Here are some of the best and brightest in the legal community.
By The Editors
Corporate Responsibility Magazine is pleased to present our 2014 Legal Who’s Who. Taking our key from the triple bottom line—money, people and planet—we’ve chosen to focus on three practice areas: securities, employment law, and environmental law.
One of our key measurements was litigation; many lawyers made this list for their participation in litigating major, high- impact cases. We wanted other measurements besides that, so we did a brief survey to gather nominees from the legal community. Finally, we reached out to a panel of business people and asked them to nominate outstanding lawyers they’ve worked with. We think you’ll find the results useful.
Editor’s Note: Securities litigation begins with successfully pleading a claim, and it’s meant to be a difficult process.
A celebration of diversity by MGM that looks squarely at stereotypes—then blows them sky high.
By Dirk Olin
The 2013 COMMIT!Forum opened with a bang. Andre Barry, vice president of diversity and inclusion for the MGM Resorts International, served as emcee for an opening act that brought the house down.
The musical performance, called Inspiring Our World, was a recreation of the same one used by the company for its 62,000 employees worldwide. It was genuinely thrilling and tear-jerking.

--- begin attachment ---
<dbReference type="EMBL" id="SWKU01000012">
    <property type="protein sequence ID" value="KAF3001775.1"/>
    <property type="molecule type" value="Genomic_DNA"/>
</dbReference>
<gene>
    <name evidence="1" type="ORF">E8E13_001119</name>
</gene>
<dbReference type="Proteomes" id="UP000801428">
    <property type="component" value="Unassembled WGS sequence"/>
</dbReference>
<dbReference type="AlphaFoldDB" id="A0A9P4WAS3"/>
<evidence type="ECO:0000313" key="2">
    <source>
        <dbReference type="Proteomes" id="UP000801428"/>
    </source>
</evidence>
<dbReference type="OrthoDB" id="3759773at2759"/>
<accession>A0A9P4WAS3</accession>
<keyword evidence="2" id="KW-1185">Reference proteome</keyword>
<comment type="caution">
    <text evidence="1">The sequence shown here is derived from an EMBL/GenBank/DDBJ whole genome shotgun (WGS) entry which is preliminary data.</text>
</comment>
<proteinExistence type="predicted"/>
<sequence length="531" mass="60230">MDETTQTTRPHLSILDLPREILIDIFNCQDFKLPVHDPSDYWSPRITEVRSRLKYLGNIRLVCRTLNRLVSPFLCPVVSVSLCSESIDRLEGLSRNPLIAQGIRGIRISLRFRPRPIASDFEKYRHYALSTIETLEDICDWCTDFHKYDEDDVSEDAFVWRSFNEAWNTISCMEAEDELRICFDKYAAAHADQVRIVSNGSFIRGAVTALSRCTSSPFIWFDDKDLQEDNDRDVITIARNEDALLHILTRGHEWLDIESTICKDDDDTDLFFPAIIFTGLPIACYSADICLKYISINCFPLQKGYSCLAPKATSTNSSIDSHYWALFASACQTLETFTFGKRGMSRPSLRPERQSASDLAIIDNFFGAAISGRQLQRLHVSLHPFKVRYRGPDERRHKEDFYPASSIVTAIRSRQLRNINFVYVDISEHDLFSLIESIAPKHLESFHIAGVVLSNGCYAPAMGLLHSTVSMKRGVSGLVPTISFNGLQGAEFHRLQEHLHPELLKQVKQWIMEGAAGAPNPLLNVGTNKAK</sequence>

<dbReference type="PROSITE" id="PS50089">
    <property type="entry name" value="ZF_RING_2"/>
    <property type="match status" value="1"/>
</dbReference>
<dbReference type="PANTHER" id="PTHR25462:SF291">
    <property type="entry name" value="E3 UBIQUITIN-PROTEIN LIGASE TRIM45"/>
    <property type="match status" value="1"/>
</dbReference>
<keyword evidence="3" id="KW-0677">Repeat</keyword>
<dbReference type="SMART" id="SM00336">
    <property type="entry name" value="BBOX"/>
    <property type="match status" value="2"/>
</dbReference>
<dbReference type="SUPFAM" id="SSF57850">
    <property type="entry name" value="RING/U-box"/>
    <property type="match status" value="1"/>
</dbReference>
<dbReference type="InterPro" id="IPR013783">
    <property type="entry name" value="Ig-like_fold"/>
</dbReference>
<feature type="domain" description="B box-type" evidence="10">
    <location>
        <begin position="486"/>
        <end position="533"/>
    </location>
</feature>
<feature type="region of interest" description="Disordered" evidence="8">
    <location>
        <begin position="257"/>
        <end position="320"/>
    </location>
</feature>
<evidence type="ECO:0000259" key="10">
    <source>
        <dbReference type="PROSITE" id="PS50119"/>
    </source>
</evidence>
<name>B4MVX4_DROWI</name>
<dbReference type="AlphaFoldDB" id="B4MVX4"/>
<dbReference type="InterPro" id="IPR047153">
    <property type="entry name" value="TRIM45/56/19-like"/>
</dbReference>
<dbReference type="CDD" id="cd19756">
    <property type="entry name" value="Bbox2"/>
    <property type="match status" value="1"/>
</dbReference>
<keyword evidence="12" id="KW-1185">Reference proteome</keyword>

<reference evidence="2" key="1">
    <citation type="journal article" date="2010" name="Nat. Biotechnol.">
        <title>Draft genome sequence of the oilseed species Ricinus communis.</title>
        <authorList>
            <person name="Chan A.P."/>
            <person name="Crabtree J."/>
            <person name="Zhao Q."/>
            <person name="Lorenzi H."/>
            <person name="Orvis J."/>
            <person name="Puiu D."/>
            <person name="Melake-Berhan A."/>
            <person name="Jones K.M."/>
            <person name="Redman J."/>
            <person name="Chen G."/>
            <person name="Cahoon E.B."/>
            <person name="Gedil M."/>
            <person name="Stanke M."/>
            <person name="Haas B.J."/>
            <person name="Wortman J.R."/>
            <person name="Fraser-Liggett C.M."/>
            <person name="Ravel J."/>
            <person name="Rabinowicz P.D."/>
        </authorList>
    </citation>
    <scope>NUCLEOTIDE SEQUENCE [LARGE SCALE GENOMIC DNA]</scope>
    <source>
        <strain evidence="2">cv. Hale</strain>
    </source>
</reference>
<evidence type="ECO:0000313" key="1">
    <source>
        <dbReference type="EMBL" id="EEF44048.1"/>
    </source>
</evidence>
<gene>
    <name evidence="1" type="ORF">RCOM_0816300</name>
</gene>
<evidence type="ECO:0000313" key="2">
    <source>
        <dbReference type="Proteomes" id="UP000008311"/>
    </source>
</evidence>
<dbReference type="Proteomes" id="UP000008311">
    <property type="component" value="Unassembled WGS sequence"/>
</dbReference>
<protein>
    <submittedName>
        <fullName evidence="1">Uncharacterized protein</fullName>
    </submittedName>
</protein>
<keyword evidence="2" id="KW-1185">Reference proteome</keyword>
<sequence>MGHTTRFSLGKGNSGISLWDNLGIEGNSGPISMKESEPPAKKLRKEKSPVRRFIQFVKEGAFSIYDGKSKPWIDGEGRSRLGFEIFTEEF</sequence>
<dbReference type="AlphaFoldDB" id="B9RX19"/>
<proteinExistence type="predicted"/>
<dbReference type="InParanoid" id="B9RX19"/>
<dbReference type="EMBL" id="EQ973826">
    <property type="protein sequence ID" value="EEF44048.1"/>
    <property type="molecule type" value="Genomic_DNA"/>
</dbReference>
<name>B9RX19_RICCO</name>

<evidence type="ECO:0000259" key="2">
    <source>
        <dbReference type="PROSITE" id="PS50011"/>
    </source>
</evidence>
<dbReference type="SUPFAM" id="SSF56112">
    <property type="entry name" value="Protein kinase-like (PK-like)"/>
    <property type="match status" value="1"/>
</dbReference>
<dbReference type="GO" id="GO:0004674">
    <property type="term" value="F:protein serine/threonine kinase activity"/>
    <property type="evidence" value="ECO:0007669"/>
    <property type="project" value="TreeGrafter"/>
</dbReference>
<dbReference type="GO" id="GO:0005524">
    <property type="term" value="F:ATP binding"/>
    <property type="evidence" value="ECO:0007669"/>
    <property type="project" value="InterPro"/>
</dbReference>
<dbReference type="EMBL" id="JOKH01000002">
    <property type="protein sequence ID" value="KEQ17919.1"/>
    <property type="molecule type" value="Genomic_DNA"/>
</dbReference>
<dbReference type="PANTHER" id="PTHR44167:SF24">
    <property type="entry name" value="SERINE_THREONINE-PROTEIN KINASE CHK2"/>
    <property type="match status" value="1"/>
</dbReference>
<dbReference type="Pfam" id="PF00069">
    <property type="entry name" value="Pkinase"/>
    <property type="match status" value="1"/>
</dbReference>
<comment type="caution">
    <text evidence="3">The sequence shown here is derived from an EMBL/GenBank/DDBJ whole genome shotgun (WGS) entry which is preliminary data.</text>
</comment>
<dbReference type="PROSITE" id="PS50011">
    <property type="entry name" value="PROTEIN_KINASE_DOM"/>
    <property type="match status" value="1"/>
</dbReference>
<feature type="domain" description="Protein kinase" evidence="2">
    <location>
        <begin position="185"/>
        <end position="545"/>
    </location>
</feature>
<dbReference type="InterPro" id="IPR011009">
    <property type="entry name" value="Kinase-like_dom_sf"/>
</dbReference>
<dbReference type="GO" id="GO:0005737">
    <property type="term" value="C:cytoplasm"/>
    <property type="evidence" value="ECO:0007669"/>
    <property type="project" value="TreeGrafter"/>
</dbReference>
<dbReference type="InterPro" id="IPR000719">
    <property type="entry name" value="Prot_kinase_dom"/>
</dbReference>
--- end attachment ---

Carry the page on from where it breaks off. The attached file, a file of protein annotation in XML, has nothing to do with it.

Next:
“We truly believe if we are going to successful as an organization then everyone needs to be on the same page when it comes to our companies mission, vision, and values,” said Barry. Invoking the South African greeting of “Sawa Bona,” he explained that its rough translation is, “I see you.”
The implications, he added, were plain: “We invoke each other’s potential by our willingness to see the essence in the person.
How to reduce risks in the supply chain’s sourcing from land and labor.
By R. Paul Herman and Srdana Pokrajac
Capital One’s ad campaign asks, “What’s in your wallet?” But do you know what’s in your mobile phone? Specifically, the value of the minerals in your phone could be worth more than the cash you carry in your wallet.
Many minerals used in electronics—from gold and silver to tin and tungsten—are discovered, dug up, and distilled from war- torn countries such as the Democratic Republic of the Congo, where labor is not necessarily free and worker safety can be overrun by violence.
If you Google “corporate activism,” the first search result is “anti-corporate activism,” which presumes that corporations are detrimental to the public good and democracy.
Why conservatives and progressives are both right.
By Bill Shireman
Conservatives are right: As a nation, we are out of money and deep in debt. Progressives are also right: We can’t pay off our debt by extracting it from the poor, the middle class, or the environment.
But many right and left leaders are wrong about the solution.
To reduce the outflow of wealth, some on the right would radically cut government spending now. To increase the inflow of wealth, many would “drill, baby drill” the nation’s resources, as fast as we can. To reduce the concentration of wealth, some on the left would tax prosperity, or simply redistribute it, now. To increase the inflow of wealth, many would spend, baby spend—and pay off our debts by printing more money, as fast as we can.